FairSquare seeks out a range of sample quotes from approved lenders. The site claims to be fully independent, not favouring one finance house over another, and that site users can make searches without affecting their credit score. It also offers option for buyers with a poor credit rating.
The company does not carry its own stock of cars, instead linking to major dealer groups. However if you buy a car from the site it will be delivered to your home free of charge, and carry a 14-day money-back guarantee.
Used cars: YES (235,000 cars as of March 2021)
New cars: NO
USP: High level of price transparency
We like: Email alerts if the price of a car has been dropped
We don’t like: Only half as many cars for sale as Auto Trader
Launched in the UK in 2016 by the co-founder of TripAdvisor. After becoming the biggest online marketplace for used cars in the US, CarGurus is in a position to use online technology and tools that have been road tested in the US and Canada to give UK car buyers a new online shopping experience.
All cars are sourced from franchised and independent dealers with the site offering price transparency as buyers are advised whether the price is in line with market values. It also shows any price drops and will tell you if the price reflects a “Great” or “Fair” deal.
What’s clever about the search facility is that cars are listed according to the accuracy of their market pricing as well as the reputation of the dealer, as car retailers cannot pay extra to be listed first.
Definitely one to watch.
Used cars: YES (84,000 cars as of March 2021)
New cars: YES (4,000 cars as of March 2021)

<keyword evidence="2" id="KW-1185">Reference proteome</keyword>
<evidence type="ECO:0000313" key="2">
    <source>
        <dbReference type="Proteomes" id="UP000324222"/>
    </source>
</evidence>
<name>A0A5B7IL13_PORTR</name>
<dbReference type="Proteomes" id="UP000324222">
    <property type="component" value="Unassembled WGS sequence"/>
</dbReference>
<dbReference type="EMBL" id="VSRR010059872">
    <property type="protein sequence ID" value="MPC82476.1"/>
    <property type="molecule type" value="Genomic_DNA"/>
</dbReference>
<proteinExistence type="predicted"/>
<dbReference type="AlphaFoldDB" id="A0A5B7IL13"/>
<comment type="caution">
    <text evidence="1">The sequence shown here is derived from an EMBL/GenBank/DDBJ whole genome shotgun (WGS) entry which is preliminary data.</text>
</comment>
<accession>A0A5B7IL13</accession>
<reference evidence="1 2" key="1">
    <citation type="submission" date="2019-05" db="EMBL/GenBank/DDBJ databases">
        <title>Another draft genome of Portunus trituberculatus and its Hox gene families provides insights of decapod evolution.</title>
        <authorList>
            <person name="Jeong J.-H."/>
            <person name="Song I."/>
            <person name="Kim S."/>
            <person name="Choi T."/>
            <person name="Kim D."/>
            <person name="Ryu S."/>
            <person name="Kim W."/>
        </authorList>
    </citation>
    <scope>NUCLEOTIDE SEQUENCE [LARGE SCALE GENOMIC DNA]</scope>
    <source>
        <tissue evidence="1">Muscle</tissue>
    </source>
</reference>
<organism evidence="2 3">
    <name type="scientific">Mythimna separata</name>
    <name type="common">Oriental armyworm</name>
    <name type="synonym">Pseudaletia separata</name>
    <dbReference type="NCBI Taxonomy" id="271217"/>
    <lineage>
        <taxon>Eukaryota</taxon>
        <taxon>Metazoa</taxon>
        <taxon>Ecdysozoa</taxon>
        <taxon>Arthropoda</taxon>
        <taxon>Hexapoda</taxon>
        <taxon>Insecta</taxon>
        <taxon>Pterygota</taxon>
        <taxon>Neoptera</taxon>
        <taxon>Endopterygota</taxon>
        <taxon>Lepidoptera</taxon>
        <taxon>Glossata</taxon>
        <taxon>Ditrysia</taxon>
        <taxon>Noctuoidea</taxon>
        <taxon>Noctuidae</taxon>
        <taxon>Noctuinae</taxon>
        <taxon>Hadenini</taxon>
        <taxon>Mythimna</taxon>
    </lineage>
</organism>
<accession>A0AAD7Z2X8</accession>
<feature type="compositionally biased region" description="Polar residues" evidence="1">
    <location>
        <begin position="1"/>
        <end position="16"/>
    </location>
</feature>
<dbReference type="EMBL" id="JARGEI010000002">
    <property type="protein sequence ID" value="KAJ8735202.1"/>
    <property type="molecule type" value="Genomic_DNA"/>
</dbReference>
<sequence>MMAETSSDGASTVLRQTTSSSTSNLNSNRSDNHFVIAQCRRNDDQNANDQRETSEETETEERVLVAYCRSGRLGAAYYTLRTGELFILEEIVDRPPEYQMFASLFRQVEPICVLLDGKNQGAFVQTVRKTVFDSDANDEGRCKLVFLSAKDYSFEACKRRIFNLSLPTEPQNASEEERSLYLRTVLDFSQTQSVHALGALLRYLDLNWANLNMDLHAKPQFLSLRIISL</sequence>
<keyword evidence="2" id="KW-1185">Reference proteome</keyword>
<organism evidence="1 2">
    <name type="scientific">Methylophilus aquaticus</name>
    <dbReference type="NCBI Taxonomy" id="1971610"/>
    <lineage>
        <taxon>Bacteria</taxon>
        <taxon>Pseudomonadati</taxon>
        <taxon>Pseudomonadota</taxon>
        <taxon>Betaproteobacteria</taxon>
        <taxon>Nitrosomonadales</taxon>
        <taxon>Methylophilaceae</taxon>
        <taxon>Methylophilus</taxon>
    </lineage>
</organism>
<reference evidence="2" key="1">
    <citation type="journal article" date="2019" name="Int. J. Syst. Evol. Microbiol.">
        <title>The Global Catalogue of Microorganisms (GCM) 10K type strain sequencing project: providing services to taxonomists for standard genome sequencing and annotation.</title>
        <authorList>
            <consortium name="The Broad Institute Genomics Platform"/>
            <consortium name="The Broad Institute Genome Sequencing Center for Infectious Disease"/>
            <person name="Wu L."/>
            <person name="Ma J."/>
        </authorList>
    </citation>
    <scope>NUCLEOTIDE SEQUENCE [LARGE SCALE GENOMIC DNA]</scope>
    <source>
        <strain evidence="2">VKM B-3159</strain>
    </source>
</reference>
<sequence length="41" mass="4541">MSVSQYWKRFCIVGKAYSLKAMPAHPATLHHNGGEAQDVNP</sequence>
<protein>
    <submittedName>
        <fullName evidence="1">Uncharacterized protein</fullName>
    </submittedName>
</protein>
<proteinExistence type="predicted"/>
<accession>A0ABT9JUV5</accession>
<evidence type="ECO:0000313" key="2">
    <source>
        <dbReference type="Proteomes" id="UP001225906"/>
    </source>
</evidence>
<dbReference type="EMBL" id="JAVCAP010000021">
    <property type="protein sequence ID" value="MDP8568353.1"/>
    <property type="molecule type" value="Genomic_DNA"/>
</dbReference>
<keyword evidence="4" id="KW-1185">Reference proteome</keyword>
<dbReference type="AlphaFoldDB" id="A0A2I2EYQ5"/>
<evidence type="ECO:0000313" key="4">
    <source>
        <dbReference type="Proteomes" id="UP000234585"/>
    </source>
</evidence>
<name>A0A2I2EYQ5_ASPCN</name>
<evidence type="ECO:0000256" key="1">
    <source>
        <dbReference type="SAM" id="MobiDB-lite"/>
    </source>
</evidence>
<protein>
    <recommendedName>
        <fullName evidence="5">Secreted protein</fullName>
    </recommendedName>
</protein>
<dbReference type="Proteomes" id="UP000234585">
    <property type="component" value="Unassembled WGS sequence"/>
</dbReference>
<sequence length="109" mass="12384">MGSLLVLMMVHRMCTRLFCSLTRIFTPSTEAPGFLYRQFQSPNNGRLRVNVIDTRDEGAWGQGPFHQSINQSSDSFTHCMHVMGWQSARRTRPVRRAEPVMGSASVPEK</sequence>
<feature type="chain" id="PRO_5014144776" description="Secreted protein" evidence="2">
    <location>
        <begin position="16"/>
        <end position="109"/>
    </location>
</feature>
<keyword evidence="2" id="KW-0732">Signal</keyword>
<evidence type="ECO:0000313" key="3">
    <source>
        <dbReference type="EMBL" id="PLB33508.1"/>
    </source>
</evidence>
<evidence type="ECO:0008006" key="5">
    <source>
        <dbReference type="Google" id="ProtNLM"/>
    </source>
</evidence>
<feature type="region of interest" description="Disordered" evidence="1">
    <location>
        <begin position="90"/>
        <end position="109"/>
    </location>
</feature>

USP: Invited dealers only
We like: No adverts or sponsored listings
We don’t like: Limited to newer used cars
Heycar is yet another new player in the used car classifieds marketplace – soon we’re going to need a marketplace for all the different used car marketplaces.
Launched in 2019, Heycar is jointly owned by Volkswagen and Daimler through their financial services divisions, as well as a private venture company. So why do VW and Mercedes want to get into the used car classifieds scene? Presumably to help them sell more cars, and to direct more of your spending into their dealerships. There are no ads for third-party providers of finance, GAP insurance or any other services like you’ll see on Auto Trader, so you’re less likely to discover that you can buy GAP much cheaper from somewhere other than the dealership…
Heycar only works with ‘selected dealerships’, which means it’s mainly big franchise operations rather than smaller local garages. All cars must also be less than eight years old and have covered less than 100,000 miles, which is exactly the sort of stock that franchised dealers carry anyway.
Inevitably, this limits the number of cars available – but if you’re looking for a low-mileage, reasonably new used car then the number of vehicles available on Heycar is probably not too different from Auto Trader or anywhere else. If you want something a bit older or more niche, Heycar is probably not very helpful to you.
Used cars: N/A
New cars: N/A
USP: Site currently specialises in new cars
We like: No haggling over prices
We don’t like: You can’t see the car you’re buying
Launched in 2013, Carwow works a bit differently from the sites above. It is aimed primarily at buyers in the market for a new car, with all stock provided by franchised dealers. You select your make, model and specification, then Carwow invites its partner dealers to make you an offer.
The search facility is easy to navigate with budgets ranging from £8,000 to over £80,000 and there’s plenty of consumer friendly advice on what to choose, complete with a large and growing car review section.
What differentiates Carwow is that once the buyer has chosen the model they are interested in, it’s then up to dealers to come up with the best price. This process is done by email and removes the need for haggling. A lot of the best deals are dependent on you taking the dealer’s finance, which can cause confusion for some buyers.